• According to one Shelby Park Sojourner, one of her neighbors was literally jumping for joy when they started caroling.

• One elderly woman told a group, with tears in her eyes, that she hadn’t seen anything like this in 40 years.

These stories are just a few of the reasons why I’m glad that caroling is a yearly tradition at all of our campuses. We certainly have enough community group leaders and families to cover some serious ground.

Tips for caroling:

  • Be friendly, Christmas is a time of celebration and these songs are to enjoyed.
  • Go as a good-sized group (6-15) that’s not overwhelming. Showing community like this is attractive and gives opportunity to show God’s love in relationship.
  • Have a short practice session indoors beforehand with copies of music lyrics available so everyone can learn together and also get to know each other.
  • Communicate with the houses you carol at clearly. If they enjoyed your group, have something to leave with them about your church, service times, location, contact information, etc. Our Christmas Eve invites (available each Sunday at the Welcome Table) will work great.
  • Write down address and names after your time caroling. Hopefully, you will have further interactions if they are your neighbors. Remembering names is great way to show compassion and intentionally.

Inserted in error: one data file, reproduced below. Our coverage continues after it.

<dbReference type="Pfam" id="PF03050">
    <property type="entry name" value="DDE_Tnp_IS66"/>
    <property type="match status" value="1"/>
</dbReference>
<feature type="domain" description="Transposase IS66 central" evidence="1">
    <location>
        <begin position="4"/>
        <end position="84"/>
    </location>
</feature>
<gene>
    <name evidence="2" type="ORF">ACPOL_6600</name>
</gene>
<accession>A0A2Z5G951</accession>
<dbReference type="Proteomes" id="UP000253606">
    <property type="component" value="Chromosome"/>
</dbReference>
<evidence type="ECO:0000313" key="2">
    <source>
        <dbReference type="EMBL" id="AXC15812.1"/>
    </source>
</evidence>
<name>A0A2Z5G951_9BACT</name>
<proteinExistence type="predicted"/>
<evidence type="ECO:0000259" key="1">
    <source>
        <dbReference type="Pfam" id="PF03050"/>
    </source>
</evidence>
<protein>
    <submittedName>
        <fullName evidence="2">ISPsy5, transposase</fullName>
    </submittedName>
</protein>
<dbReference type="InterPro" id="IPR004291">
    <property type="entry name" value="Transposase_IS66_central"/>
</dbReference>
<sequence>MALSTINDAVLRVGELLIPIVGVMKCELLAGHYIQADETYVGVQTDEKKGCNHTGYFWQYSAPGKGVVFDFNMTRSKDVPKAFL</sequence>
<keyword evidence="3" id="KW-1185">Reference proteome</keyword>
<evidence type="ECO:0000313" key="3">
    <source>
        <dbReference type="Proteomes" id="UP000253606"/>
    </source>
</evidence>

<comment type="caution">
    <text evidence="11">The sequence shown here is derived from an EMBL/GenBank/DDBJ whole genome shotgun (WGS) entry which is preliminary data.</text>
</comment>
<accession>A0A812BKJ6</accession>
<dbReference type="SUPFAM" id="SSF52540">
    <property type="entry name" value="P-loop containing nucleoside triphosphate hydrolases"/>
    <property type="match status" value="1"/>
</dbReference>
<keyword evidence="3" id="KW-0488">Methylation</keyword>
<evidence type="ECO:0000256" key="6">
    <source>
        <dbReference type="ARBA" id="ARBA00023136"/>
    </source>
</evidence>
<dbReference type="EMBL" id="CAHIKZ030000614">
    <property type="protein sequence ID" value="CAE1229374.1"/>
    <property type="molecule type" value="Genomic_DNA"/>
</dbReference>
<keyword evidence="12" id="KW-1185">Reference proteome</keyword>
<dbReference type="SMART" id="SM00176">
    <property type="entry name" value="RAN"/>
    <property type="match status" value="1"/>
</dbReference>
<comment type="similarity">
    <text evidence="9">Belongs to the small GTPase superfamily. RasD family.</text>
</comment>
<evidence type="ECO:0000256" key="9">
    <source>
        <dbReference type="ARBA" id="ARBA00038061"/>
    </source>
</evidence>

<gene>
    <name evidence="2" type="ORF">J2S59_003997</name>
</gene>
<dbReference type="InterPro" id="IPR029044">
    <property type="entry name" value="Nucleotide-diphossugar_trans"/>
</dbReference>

What are some of your ideas or best practices in caroling? Any stories of how God has used caroling in your life or neighborhood?

Song Of Solomon Playlist – Your Songs Of Marital Faithfulness And Family

al-green-s-let-s-stay-together-620x350This weekend we finished our sermon series on the Song of Solomon at Sojourn Gathered. Via Twitter and Facebook, I asked you to nominate your “favorite songs of marital faithfulness and family” for an imaginary playlist to Song of Solomon. Here are your choices:

  1. Memories Are Made Of This by Johnny Cash
  2. I Wanna Marry You Again by Derek Webb
  3. Ballad Of Love And Hate by the Avett Brothers
  4. Rain Or Shine by Matthew Perryman Jones
  5. Everything I Do, I Do It For You by Bryan Adams
  6. I’ll Stand By You by The Pretenders
  7. Let’s Stay Together by Al Green
  8. Faithfully by Journey
  9. Better Love by Drew Holcomb
  10. (Happy To Be) Stuck With You by Huey Lewis and the News
  11. Ain’t No Mountain High Enough by Marvin Gaye
  12. Roll To The Middle by Sarah Groves
  13. I Will Be Here by Steven Curtis Chapman
  14. My Front Porch Lookin’ In by Lonestar
  15. I Swear by All-4-One
  16. Water Under The Bridge by Jars Of Clay
  17. She Thinks My Tractor’s Sexy by Kenny Chesney
  18. Forever And Ever, Amen by Randy Travis
  19. On The Other Hand by Randy Travis
  20. Love Me Tender by Elvis Presley
  21. I Can’t Help Falling In Love With You by Elvis Presley
  22. She Loves Me Like Jesus Does by Eric Church
  23. From This Moment On by Shania Twain